Friday, 21 September 2012

still on statins ? - read this

John Parsons  · from Dr jack Kruse (paraphrased by me):
 How does low cholesterol make your brain soft? The most important role of cholesterol in humans is its unique ability to allow freedom of movement to ions in cell membranes because of its chemical composition. It has both a lipid and polar component that allow it to have diversity of chemical benefits in animal cells.
 This allows the molecule of cholesterol to have both fat and water soluble abilities in our bodies. This allows for the formation of” lipid rafts” in tissue that allow for ion transfers. In fact, insulin is taken up into muscle cells because of the presence of these cholesterol lipid rafts in the membranes!
Plants contain no cholesterol at all. Moreover, all of our hormones in the human body are also made form cholesterol. Hormones are the manner in which the brain is able to control the 20 trillion cells in our body. Its importance cannot be more apparent.
 Our liver is designed to make the LDL our brains need to thrive.... It has never made any sense to me why cardiologists do not exam the brain data closely about longevity because it is clear higher LDL levels are protective of life and don’t confer a shortened lifespan even from heart disease. It also follows, with this evidence why higher cancer rates are associated with LOWER cholesterol levels.
 Cancer is a disease of cellular stress hence it is associated with lower cholesterol levels. This result has been found in numerous studies in the literature as well... Here I have laid out two biochemical reasons why a ketogenic diet ( high in protein and fats, low in carbs) works in our brains to increase cognition. It also makes sense why in neurodegeneration we see brains starved of cholesterol and DHA levels.

The ketogenic diet is the best and most ideal way to restore both of these key fats to the brain in this time of stress to increase cognition. The bottom line is as you age, the evidence is accumulating, that you should be eating a more ketogenic diet with a liberal amount of saturated fat in MCT (coconut oil and pastured butter) and one that supports a substantial production of LDL from your liver via your diet…that is also devoid of glycosylation from carbohydrates.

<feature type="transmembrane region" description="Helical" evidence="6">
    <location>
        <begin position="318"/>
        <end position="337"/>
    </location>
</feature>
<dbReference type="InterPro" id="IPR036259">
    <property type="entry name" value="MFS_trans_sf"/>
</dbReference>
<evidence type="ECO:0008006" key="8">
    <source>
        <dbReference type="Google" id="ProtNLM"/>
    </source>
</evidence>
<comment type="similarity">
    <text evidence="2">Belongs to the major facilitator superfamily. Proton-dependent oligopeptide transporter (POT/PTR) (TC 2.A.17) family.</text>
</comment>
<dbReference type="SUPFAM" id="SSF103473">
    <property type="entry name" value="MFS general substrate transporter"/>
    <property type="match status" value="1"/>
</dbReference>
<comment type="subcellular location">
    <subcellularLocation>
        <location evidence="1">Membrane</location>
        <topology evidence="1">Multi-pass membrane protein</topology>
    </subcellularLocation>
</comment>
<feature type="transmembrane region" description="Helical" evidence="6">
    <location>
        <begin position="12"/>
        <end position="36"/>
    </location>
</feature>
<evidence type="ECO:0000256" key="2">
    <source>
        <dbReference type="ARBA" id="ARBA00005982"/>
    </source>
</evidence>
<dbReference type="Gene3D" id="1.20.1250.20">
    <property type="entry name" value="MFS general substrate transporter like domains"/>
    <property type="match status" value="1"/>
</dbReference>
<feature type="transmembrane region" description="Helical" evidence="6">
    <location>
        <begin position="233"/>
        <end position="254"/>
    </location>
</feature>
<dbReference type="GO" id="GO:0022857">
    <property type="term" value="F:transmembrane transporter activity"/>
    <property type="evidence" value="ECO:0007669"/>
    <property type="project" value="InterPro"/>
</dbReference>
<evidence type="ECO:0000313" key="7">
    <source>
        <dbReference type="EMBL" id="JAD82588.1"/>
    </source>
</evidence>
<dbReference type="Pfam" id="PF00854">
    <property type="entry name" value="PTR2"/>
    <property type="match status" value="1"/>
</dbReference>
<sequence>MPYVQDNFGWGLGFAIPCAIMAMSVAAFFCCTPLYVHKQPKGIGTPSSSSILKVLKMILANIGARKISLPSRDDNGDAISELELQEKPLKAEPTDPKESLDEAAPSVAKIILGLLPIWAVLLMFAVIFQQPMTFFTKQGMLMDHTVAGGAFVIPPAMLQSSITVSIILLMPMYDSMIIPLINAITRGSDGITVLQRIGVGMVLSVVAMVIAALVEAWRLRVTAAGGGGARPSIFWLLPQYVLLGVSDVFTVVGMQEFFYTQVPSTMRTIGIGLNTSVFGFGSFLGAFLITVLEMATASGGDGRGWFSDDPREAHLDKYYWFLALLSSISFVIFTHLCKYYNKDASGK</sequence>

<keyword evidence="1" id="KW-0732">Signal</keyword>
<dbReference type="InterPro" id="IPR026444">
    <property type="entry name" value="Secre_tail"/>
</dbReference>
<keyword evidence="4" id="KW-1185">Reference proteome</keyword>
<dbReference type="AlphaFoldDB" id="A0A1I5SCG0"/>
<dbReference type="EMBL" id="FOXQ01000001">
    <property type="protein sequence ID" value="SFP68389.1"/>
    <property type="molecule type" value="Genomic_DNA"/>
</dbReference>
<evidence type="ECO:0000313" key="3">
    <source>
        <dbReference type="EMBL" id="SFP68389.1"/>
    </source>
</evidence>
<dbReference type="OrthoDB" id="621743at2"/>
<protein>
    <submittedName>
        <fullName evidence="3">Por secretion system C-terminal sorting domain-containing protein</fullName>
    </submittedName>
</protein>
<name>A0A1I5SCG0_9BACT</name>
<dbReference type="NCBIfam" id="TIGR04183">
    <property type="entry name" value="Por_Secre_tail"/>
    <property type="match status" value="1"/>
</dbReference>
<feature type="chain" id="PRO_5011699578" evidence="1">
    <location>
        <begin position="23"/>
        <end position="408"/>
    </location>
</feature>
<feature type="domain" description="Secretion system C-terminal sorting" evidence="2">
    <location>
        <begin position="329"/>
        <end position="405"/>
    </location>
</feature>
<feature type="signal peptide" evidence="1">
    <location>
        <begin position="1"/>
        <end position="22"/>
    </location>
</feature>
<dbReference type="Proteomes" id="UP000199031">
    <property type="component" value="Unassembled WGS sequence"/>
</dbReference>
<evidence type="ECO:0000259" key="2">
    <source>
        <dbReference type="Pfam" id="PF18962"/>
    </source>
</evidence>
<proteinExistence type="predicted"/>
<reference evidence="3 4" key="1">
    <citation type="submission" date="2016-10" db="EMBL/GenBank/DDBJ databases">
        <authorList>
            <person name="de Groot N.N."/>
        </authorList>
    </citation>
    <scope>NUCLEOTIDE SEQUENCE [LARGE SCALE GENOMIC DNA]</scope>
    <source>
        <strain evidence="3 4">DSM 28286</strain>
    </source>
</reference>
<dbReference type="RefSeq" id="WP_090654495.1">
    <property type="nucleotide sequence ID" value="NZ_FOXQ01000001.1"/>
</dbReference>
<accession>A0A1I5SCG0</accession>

This describes the ancestral paleolithic diet well. It is a version of the ketogenic diet. If one has a formal neurologic condition a more stringent version of the paleo diet should be entertained. But if you are interesting in optimizing for longevity as you age a ketogenic diet confers huge advantages. If you are overweight and wish to shred weight this option is an excellent choice. As always, discuss this with your doctor before deciding what to do.
I recommend the book “The Paleo Solution” to my patients as a resource to get them started on what the paleolithic diet means. So how should we consider eating as we age when neolithic diseases (eg Alzeimers) increase in incidence and prevalence?
 1. First, eat fats (MCT and saturated fats, PUFA’s last to decrease inflammation) then consider moderate protein (controls mTOR pathway) and then low carbs (to decrease inflammation and glycation)
 2……and those macro’s should increase as one ages for health and longevity to keep your hormones in the best balance they can be. Remember every single hormone we have are made from cholesterol!!!! If you go into aging with hormonal imbalance due to a bad diet, you will age much faster. If you eat a SAD you will age and die much faster of neolithic diseases....
 4. I completely reject the lipid hypothesis as it currently stands. I think this blog makes you understand why. You may want to consider throwing your statin Rx away at some point. The data on statins for people over the age of 60 without any risk factors says no one should be on a statin based upon the data. Only those people who listen to the opinions of cholesterol panelists that have ties to big pharma will tell you its a good thing to do.
 The older you get the more LDL your brain needs and the less carbohydrate it needs
. CITES: 1. (Tong et al. 2009) 2. 3. (cholesterol deficiency decrease synapse vesicle recycling) 4. 5.

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